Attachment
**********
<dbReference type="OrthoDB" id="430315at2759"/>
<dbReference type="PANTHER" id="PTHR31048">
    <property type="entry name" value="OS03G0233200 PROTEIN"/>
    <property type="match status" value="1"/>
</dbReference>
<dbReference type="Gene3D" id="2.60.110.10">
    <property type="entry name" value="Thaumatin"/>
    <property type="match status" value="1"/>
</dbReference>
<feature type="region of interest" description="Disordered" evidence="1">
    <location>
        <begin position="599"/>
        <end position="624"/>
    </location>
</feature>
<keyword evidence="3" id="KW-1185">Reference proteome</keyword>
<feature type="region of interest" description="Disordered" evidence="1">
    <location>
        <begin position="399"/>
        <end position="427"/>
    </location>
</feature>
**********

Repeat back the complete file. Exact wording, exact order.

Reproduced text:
<dbReference type="OrthoDB" id="430315at2759"/>
<dbReference type="PANTHER" id="PTHR31048">
    <property type="entry name" value="OS03G0233200 PROTEIN"/>
    <property type="match status" value="1"/>
</dbReference>
<dbReference type="Gene3D" id="2.60.110.10">
    <property type="entry name" value="Thaumatin"/>
    <property type="match status" value="1"/>
</dbReference>
<feature type="region of interest" description="Disordered" evidence="1">
    <location>
        <begin position="599"/>
        <end position="624"/>
    </location>
</feature>
<keyword evidence="3" id="KW-1185">Reference proteome</keyword>
<feature type="region of interest" description="Disordered" evidence="1">
    <location>
        <begin position="399"/>
        <end position="427"/>
    </location>
</feature>